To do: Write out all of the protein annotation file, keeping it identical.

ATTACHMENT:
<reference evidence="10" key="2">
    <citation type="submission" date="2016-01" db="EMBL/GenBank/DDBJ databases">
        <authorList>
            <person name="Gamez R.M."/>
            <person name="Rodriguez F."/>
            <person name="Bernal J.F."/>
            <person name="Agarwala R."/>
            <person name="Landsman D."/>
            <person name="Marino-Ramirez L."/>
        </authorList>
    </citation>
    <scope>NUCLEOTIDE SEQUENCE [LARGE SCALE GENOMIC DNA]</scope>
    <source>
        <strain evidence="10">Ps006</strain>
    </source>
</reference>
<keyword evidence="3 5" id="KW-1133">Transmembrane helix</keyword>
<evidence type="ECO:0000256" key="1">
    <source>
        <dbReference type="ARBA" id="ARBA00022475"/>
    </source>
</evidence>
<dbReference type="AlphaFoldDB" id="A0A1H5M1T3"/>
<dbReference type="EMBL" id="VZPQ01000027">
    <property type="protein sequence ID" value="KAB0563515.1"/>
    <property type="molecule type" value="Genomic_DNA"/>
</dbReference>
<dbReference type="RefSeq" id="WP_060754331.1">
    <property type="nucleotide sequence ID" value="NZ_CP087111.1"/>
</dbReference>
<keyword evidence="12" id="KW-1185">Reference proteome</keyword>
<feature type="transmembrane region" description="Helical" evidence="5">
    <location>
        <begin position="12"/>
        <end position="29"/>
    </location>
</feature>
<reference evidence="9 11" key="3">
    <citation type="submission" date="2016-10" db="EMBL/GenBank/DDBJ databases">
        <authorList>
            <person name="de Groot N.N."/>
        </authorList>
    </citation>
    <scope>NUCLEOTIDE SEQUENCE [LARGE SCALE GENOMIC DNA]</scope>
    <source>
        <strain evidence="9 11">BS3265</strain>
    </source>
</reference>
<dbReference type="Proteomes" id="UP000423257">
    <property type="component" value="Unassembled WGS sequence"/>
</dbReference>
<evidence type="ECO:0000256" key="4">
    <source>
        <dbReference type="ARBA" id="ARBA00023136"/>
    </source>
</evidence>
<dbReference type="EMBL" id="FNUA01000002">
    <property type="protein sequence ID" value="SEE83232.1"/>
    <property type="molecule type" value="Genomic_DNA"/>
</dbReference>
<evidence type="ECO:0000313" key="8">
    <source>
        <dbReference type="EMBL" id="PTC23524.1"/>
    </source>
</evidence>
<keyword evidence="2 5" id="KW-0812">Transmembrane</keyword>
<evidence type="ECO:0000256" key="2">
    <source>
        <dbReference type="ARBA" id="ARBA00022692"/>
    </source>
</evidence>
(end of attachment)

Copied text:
<reference evidence="10" key="2">
    <citation type="submission" date="2016-01" db="EMBL/GenBank/DDBJ databases">
        <authorList>
            <person name="Gamez R.M."/>
            <person name="Rodriguez F."/>
            <person name="Bernal J.F."/>
            <person name="Agarwala R."/>
            <person name="Landsman D."/>
            <person name="Marino-Ramirez L."/>
        </authorList>
    </citation>
    <scope>NUCLEOTIDE SEQUENCE [LARGE SCALE GENOMIC DNA]</scope>
    <source>
        <strain evidence="10">Ps006</strain>
    </source>
</reference>
<keyword evidence="3 5" id="KW-1133">Transmembrane helix</keyword>
<evidence type="ECO:0000256" key="1">
    <source>
        <dbReference type="ARBA" id="ARBA00022475"/>
    </source>
</evidence>
<dbReference type="AlphaFoldDB" id="A0A1H5M1T3"/>
<dbReference type="EMBL" id="VZPQ01000027">
    <property type="protein sequence ID" value="KAB0563515.1"/>
    <property type="molecule type" value="Genomic_DNA"/>
</dbReference>
<dbReference type="RefSeq" id="WP_060754331.1">
    <property type="nucleotide sequence ID" value="NZ_CP087111.1"/>
</dbReference>
<keyword evidence="12" id="KW-1185">Reference proteome</keyword>
<feature type="transmembrane region" description="Helical" evidence="5">
    <location>
        <begin position="12"/>
        <end position="29"/>
    </location>
</feature>
<reference evidence="9 11" key="3">
    <citation type="submission" date="2016-10" db="EMBL/GenBank/DDBJ databases">
        <authorList>
            <person name="de Groot N.N."/>
        </authorList>
    </citation>
    <scope>NUCLEOTIDE SEQUENCE [LARGE SCALE GENOMIC DNA]</scope>
    <source>
        <strain evidence="9 11">BS3265</strain>
    </source>
</reference>
<dbReference type="Proteomes" id="UP000423257">
    <property type="component" value="Unassembled WGS sequence"/>
</dbReference>
<evidence type="ECO:0000256" key="4">
    <source>
        <dbReference type="ARBA" id="ARBA00023136"/>
    </source>
</evidence>
<dbReference type="EMBL" id="FNUA01000002">
    <property type="protein sequence ID" value="SEE83232.1"/>
    <property type="molecule type" value="Genomic_DNA"/>
</dbReference>
<evidence type="ECO:0000313" key="8">
    <source>
        <dbReference type="EMBL" id="PTC23524.1"/>
    </source>
</evidence>
<keyword evidence="2 5" id="KW-0812">Transmembrane</keyword>
<evidence type="ECO:0000256" key="2">
    <source>
        <dbReference type="ARBA" id="ARBA00022692"/>
    </source>
</evidence>